Introduction to Health Care Reform
2012 marked the single largest, federally mandated change to Payroll and HR professionals in decades. The Patient Protection and Affordable Care Act (PPACA), introduces many new laws, reporting requirements, and safe harbor provisions. Some of these new requirements should be addressed immediately whereas others will affect future procedures. Here is a small introduction to the new health care reform and how it might affect your company:
First, lets go over shared responsibility or, what has been deemed, "Play-or-Pay". These provisions are set to be taken into effect by January 1st 2014. According the the IRS (2012), employers who employ a minimum of 50 full-time employees and/or full-time equivalents, will be required to offer an affordable health plan providing minimum level coverage to 95% of all full-time employees or they will be subject to a penalty.
Please do not be misled, this is a loaded statement with very specific definitions for each portion. We will get into specifics of each part of this statement in differing help documents.
Okay, so right off the bat we understand that there are those of you who are asking yourselves "how much is it going to cost me if I don't abide by this new health care reform". So, lets take a quick look at the penalties for non-compliance:
- If coverage is not offered to a minimum of 95% of all full-time employees there is a penalty of $2000 per year per full-time employee (after the initial 30) as long as at least one employee receives a premium tax credit. Please note, is only applicable to full-time employees and not full-time equivalents.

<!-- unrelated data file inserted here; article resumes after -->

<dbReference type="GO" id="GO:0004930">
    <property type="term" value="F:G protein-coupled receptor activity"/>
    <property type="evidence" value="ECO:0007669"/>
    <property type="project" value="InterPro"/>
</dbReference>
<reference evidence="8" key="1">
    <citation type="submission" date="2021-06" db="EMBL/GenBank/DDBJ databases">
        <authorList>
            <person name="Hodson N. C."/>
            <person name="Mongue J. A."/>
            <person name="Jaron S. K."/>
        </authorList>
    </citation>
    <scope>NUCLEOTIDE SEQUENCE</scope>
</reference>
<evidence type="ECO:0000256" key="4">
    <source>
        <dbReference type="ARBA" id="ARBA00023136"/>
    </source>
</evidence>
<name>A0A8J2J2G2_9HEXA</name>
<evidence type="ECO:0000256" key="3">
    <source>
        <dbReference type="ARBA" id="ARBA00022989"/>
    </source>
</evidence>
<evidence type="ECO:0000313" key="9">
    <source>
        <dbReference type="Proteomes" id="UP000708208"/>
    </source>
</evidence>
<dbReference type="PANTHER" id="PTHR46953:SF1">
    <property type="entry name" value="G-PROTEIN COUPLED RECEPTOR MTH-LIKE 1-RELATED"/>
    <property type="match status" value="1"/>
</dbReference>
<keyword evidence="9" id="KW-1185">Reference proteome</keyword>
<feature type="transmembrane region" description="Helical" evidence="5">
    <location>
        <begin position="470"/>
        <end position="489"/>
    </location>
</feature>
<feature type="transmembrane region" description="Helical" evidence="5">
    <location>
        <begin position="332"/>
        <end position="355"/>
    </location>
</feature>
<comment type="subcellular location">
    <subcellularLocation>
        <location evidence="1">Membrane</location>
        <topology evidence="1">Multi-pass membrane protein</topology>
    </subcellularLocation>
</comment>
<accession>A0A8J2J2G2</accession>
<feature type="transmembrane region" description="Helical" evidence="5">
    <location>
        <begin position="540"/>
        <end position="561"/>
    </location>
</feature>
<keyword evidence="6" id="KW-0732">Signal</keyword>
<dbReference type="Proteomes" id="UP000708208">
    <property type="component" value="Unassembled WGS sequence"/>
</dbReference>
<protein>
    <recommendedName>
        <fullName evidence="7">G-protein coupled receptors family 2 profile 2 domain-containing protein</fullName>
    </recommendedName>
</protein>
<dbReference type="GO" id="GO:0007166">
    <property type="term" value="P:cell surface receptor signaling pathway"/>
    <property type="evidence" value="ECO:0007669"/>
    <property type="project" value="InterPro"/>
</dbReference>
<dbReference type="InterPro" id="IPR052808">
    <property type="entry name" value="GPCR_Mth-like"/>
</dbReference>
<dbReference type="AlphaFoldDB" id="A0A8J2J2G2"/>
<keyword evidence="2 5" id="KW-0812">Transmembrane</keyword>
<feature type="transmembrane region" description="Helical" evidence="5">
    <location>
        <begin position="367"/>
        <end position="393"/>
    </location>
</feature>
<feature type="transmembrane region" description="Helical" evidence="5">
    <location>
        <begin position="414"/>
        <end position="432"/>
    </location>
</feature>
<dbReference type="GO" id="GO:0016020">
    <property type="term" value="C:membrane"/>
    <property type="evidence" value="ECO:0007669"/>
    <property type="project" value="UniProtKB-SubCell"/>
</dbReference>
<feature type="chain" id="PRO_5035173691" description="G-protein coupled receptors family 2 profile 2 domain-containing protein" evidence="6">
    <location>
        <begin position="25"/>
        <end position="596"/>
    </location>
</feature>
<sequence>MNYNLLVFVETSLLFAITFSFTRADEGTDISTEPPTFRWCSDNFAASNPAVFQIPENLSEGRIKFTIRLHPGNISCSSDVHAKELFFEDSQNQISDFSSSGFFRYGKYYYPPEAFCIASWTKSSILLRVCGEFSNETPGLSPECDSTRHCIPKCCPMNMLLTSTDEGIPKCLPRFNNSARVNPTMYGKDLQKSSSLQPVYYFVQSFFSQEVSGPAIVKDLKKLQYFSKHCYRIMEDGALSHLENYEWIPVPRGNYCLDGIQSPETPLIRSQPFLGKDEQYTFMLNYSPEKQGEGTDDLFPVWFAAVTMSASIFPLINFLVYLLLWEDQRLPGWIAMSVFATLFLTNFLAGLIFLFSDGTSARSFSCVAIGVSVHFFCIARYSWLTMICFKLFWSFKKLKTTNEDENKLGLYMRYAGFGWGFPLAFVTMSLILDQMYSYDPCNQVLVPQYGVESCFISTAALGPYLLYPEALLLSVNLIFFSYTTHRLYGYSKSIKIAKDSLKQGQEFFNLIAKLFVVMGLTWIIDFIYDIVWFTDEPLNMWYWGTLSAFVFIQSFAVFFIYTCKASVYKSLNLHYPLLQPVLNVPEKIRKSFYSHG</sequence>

- Lets look at an example of this: lets say that Corporation A employs 80 people, of which 50 are full time. If one employee receives a premium tax credit for exchange coverage, and the corporation does not offer health insurance, they would owe $40,000. How you calculate this figure: 50 full-time employees - 30 employee exemptions = 20 employees * $2,000 fee per employee = $40,000.
- If an employer offers coverage to at least 95% of full-time employees but is deemed to be unaffordable or does not provide minimum level coverage, the fine is $250 per month per full-time employee that receives funding for exchange coverage. Although, if the employer does offer an affordable plan with minimum level coverage, there is no penalty to the employer.
- Finally, please note that the penalty owed can never be greater than the penalty would be if there was no coverage was offered.
Since these are new laws, some of which are quite complex, there have been several safe harbor provisions to help businesses be compliant with these new laws. In layman's terms, if an employer is showing an attempt to comply with the new provisions, the safe harbor eliminates an employer's liability under the law.
Please view our other help documents containing how to calculate the number of full-time/full-time equivalent employees, what defines minimum level coverage and affordability, and a time line of when certain laws will go into effect.
Other Health Care Reform Documents:
- Health Care Reform: I have many businesses, how is the Health Care Reform different for me?
- Health Care Reform: What is considered a large employer?
- Health Care Reform: Who qualifies for benefits?
- Health Care Reform: What is considered a minimum value health plan?
- Health Care Reform: What is considered an affordable health plan?
- Health Care Reform: How does the Health Care Reform effect seasonal employers?
- Health Care Reform: When are new hires eligible for benefits?
- Health Care Reform: Closing the loop holes of Health Care Reform